Signing off and getting back to work. I wonder how long it’s going to take to upload this post.

Hectic Santa-Free Holidays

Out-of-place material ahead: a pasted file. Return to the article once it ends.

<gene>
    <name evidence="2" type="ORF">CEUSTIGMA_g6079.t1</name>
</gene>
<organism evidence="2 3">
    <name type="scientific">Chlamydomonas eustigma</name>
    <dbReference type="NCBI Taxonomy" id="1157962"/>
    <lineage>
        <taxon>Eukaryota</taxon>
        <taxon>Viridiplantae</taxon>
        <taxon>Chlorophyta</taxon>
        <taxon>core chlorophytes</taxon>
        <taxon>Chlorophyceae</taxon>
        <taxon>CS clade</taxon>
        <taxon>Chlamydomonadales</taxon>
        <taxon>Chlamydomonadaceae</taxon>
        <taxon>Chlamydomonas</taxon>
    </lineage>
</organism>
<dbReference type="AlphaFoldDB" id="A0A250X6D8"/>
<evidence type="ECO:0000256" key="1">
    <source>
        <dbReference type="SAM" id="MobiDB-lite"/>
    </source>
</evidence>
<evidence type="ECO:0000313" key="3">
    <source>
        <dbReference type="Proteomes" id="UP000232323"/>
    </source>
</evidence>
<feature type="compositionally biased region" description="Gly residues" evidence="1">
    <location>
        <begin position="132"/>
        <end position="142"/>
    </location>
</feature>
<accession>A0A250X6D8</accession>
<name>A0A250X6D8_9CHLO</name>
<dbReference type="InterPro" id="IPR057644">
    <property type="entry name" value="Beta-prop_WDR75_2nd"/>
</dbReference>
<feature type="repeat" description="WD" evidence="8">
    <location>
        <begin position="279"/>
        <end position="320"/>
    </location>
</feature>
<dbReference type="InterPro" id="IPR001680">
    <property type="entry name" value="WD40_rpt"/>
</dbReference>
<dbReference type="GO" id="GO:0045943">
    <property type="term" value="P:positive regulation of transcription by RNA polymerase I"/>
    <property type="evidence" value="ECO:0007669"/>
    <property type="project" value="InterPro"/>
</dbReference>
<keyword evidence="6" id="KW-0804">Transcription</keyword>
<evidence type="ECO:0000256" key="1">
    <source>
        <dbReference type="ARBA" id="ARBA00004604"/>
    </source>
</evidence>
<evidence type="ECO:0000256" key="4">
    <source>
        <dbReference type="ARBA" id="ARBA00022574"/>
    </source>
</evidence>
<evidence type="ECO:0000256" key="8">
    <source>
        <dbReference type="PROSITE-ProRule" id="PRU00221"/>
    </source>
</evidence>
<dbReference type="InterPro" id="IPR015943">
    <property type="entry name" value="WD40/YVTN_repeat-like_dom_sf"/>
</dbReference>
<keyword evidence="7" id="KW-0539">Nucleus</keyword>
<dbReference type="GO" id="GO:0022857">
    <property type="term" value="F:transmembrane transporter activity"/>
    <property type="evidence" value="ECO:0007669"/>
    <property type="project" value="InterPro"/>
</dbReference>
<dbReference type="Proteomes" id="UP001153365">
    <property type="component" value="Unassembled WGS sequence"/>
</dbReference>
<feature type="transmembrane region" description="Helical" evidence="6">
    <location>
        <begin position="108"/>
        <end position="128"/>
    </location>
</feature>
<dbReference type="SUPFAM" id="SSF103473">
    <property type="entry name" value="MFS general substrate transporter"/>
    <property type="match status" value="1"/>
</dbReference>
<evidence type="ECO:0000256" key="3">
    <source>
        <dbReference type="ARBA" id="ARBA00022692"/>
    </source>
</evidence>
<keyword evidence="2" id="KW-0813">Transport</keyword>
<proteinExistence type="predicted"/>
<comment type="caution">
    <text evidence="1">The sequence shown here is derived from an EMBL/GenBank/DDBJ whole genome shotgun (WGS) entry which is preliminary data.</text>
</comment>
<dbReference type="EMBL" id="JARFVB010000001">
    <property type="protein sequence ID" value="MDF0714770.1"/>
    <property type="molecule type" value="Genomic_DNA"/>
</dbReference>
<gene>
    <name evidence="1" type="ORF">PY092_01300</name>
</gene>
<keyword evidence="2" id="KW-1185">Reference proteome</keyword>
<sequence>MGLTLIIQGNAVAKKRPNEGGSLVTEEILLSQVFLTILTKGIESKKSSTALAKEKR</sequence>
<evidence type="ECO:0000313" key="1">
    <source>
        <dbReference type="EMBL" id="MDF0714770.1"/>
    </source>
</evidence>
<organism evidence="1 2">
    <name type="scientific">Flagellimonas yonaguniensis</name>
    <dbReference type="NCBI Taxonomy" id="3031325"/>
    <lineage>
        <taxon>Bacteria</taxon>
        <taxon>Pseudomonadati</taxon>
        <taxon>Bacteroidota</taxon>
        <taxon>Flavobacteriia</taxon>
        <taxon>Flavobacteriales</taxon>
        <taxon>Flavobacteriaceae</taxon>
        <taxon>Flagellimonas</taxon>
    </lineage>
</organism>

The hectic holiday season is here, but for us it has absolutely nothing to do with last minute shopping, thankfully. Our office flooded a couple of weeks ago and we had a big disagreement with the building management, which I’m pretty sure has all but been smoothed over now. But it was touch & go for a few days on finding a new location for January, which had my brother all in a tizzy since we’re in the midst of our bicycle tour season and he just doesn’t have the time for a move/new set-up. While most of our reservations are made far in advance, once the extreme high season dates arrive, there are almost always last minute surprises. They began to roll in on Dec. 20. One client who arrived in Santa Clara has reserved a late model Peugeot vehicle with automatic transmission with Rent Car VIA (who has the lowest rates of the 4 rental companies for extreme high season). When she arrived, they presented her with an older Peugeot automatic model which was a lower category than the one she booked. Right away, she called me and I contacted their operations office who readily recognized the problem which was due to a breakdown in the vehicle they’d assigned to her rental. She opted not to take the downgrade they were offering and later that same day (luckily) they delivered the model she’d prepaid. One down, how many more to go? The next day while we were at our end of the year motorcycle club party, I received a call from a client who’d picked up his VIA automatic transmission Peugeot vehicle in Havana but by the time he’d arrived in Viñales it wouldn´t turn to the right. He also followed instructions and contacted us for advice. I told him to contact the rental company´s 24-hr operations line and ask for the car to be towed, and have the rental company´s functionary corroborate the fact that it was no longer operational. The next day he had a replacement car, despite the fact that when he first contacted them they said they had no automatics remaining. Then I had someone else who was supposed to pick up a Geely CK from Rent Car VIA upon his international arrival in Holguin. He called me the next day mid-morning to advise that they’d delivered a vehicle whose check engine and ABS lights were lit, and the vehicle cut out 3 times before he could even leave the parking lot. The rental counter functionary made note of the technical deficiencies on his contract and told him to go to the Hotel Bosque the next day to try and get another car. For some reason the client was told not to contact us from the airport, that there would be no one working that late at night. Wrong information, but at any rate I was still able to investigate the chain of events, establish with the airport rental counter that the car was definitely not in working order upon delivery (despite conflicting information from the rental company’s operations office), and finally in less than an hour a replacement vehicle was on its way.